World of Warcraft is an EXPANSIVE universe. Azeroth itself is a massive world to live in, with four major continents, three densely populated islands and hundreds of uncharted minor landmasses in the Great Sea. Even stepping beyond the physical world, the universe’s cosmology is gigantic in scope and scale. According to the timeline of the lore, a major world ending event has occurred every year for the last NINE years canonically. But despite the major events and the scope of holidays that affect the natives of Warcraft we very rarely see anything minor. While we get flavor texts from time to time, such as the Warrior and his Son in Orgrimmar, we don’t often see smaller things or adventures in the world. That is, except for Hearthstone.
For the uninitiated Hearthstone is a collectible card game based on the Warcraft universe. In it players build a deck of cards to battle other players with. They select a particular class, with it’s own paragon hero to play as, and combine class cards, monsters and spells with other neutral cards. Many of these cards draw from inspirations in game, such as the Legendary cards about famous characters like Malygos or Tirion. Several others, like the Annoy-O-Tron or Arch-Thief Rafaam, are completely unique to the world.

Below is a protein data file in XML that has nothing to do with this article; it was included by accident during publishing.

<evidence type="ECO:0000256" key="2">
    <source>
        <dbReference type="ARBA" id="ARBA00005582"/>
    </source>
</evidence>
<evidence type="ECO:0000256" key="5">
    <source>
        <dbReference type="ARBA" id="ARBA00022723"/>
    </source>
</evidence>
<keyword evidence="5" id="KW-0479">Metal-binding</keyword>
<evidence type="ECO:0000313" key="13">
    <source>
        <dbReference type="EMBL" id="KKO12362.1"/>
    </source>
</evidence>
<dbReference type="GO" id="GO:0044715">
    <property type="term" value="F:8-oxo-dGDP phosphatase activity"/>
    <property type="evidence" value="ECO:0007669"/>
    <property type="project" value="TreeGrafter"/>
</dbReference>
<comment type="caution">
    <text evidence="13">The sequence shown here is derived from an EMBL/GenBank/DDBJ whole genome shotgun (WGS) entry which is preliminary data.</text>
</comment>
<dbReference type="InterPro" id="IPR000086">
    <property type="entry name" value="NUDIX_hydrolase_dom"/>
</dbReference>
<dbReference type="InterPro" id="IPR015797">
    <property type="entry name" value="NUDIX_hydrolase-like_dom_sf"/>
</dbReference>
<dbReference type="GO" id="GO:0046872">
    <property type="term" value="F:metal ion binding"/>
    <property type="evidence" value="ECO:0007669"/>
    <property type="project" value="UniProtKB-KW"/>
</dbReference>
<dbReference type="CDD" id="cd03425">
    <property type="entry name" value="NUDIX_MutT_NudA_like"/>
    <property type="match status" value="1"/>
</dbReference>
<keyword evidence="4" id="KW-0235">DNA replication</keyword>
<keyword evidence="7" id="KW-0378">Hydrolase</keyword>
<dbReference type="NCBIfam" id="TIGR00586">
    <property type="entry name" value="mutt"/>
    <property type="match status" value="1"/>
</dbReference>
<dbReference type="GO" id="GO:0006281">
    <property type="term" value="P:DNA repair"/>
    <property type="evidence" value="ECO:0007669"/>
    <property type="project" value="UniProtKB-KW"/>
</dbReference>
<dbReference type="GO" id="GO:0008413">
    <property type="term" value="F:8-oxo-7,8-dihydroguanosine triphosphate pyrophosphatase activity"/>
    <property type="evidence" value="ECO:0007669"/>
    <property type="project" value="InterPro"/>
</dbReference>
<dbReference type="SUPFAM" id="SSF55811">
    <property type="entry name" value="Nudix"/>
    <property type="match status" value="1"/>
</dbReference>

Hearthstone’s lore is one that is constantly in a state of confusion and question; does this game represent a canon aspect of the Warcraft universe? The answer is varied depending on who you ask. As you PLAY as the heroes going through the world’s varied adventures, clearly its not canon. Garrosh never fought Arthas in Icecrown Citadel, after all. A spell from Anduin couldn’t deal the same damage as Valeera Sanguinar’s poisoned daggers, surely. Nothing in many senses surely makes any sense. However, it does also add an extensive bit of lore and reworkings of older lore content.
Previous expansions have created dungeon-run streaks of content throughout the world of Azeroth, drawing distinctly from famous raid expansions in the main game. “Blackrock Mountain,” ‘Curse of Naxxramas,” “Knights of the Frozen Throne,” and “One Night in Karazhan,” are all clear re-imaginings. While some are more to the point and direct, such as “Curse of Naxxramas,” others like “One Night in Karazhan,” take that light-hearted Hearthstone flair to romantically retell heroes and stories of the past.